Jing Tang receives NSF CAREER award

Assistant Professor Jing Tang, of the Department of Electrical and Computer Engineeringhas been awarded a prestigious National Science Foundation CAREER Award (Number 1454552).

The goal of a CAREER award is to support junior faculty who exemplify the role of teacher-scholars. The five-year, $500,000 award begins March 15. The abstract of the award is given below:

The emerging hybrid Positron Emission Tomography integrated with Magnetic Resonance Imaging (PET/MRI) system represents the cutting edge technology in the field of biomedical imaging. While first clinical studies are currently underway to assess the prospect of this major breakthrough in multimodal imaging, methodological challenges and potentials still need to be addressed or exploited before this technology finds its way to routine applications. The proposed research investigates "super-correction" techniques in PET imaging to revolutionize one of the most sensitive in vivo molecular imaging modalities when integrated with MRI information. The project will be an important step toward reaching the full technological capabilities of PET and MRI, extending its capabilities to diagnostic and prognostic benefits for oncologic, neurologic, and cardiologic diseases thus improving patient care and research. Besides scientific research activities, this project also draws up plans to reach the PI's educational goals through activities to integrate research, education, and outreach. The new biomedical engineering curricula are expected to meet the growing demands of students from southeast Michigan and provide high-quality training to the next generation engineers and scientists in biomedical imaging. The research opportunities provided through this project and the pre-college biomedical engineering programs will attract female and historically under-represented students to pursue careers in the engineering discipline. The online medical imaging resource will promote public understanding of the biomedical imaging field to plant seeds for its steady growth.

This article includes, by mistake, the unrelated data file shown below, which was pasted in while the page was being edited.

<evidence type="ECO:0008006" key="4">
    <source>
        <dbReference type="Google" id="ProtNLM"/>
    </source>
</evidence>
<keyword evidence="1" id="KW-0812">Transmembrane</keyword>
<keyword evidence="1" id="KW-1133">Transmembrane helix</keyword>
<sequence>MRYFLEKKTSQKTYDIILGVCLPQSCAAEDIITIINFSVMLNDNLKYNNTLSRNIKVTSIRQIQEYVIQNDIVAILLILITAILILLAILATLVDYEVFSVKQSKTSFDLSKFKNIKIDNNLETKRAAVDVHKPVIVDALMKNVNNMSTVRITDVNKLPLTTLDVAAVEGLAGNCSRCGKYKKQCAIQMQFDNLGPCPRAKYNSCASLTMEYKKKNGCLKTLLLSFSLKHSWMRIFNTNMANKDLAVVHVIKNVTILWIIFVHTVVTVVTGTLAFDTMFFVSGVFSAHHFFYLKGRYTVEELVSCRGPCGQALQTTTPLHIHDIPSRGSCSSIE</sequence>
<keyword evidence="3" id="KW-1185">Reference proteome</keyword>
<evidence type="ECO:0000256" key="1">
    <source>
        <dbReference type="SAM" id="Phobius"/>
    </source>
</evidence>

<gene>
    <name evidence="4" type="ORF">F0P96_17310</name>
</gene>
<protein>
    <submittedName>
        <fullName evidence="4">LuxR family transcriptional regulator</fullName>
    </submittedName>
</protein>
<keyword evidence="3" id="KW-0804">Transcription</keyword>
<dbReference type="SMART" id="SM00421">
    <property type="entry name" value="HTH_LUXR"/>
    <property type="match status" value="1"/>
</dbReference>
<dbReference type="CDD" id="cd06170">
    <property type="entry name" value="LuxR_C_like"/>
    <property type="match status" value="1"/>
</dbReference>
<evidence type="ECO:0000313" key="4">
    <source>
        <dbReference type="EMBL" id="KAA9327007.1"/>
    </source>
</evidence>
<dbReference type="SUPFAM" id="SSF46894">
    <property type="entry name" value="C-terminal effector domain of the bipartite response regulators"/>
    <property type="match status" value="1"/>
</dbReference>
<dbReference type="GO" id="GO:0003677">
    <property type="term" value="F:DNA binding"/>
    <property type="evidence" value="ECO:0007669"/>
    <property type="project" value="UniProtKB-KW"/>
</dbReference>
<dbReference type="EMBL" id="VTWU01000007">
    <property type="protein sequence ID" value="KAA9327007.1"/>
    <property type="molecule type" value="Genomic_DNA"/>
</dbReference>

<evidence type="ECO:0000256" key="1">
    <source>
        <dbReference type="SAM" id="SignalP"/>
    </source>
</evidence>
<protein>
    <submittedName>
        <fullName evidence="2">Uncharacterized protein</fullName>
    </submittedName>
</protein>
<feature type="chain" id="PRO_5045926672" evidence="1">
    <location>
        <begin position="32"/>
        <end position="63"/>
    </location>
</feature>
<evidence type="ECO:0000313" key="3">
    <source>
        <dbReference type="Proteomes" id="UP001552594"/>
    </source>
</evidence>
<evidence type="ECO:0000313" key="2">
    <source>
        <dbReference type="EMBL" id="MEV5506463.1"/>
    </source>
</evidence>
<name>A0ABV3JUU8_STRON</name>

Despite the considerable excitement about the potential of PET and MRI, this new technology is evolving significantly slowly than expected toward its clinical acceptance. Difficulties due to lack of transmission source for PET attenuation correction and underexplored benefits of MR information demands the need to address set of challenges due to integration of these two systems. The proposed career development plan is a systematic effort to advance the hybrid PET/MRI system to enable for more defining applications. The specific research objectives to be accomplished during this award include: a) to determine MR-assisted joint PET activity and attenuation estimation techniques, b) to evaluate MR-assisted motion-sensitive PET image reconstruction techniques, c) to investigate MR-assisted PET image reconstruction techniques for partial volume correction, and d) to evaluate and validate techniques quantitatively using realistically simulated PET and MRI data and physical phantom experiments for brain, cardiac, and whole-body imaging. The proposed research on MR-assisted joint estimation of activity and attenuation from the time-of-flight PET data is expected to eliminate the regionally varying bias resulted from the MR segmentation-based attenuation map. The proposed study on MR-assisted motion correction and partial volume correction will fully take advantage of the high-resolution, high soft-tissue contrast MR images to suppress the organ motion blurring and conquer the inherent limitations of PET imaging resolution. When successfully completed, the project has the potential to revolutionize the hybrid PET and MRI system leading to new scientific discoveries and clinical applications.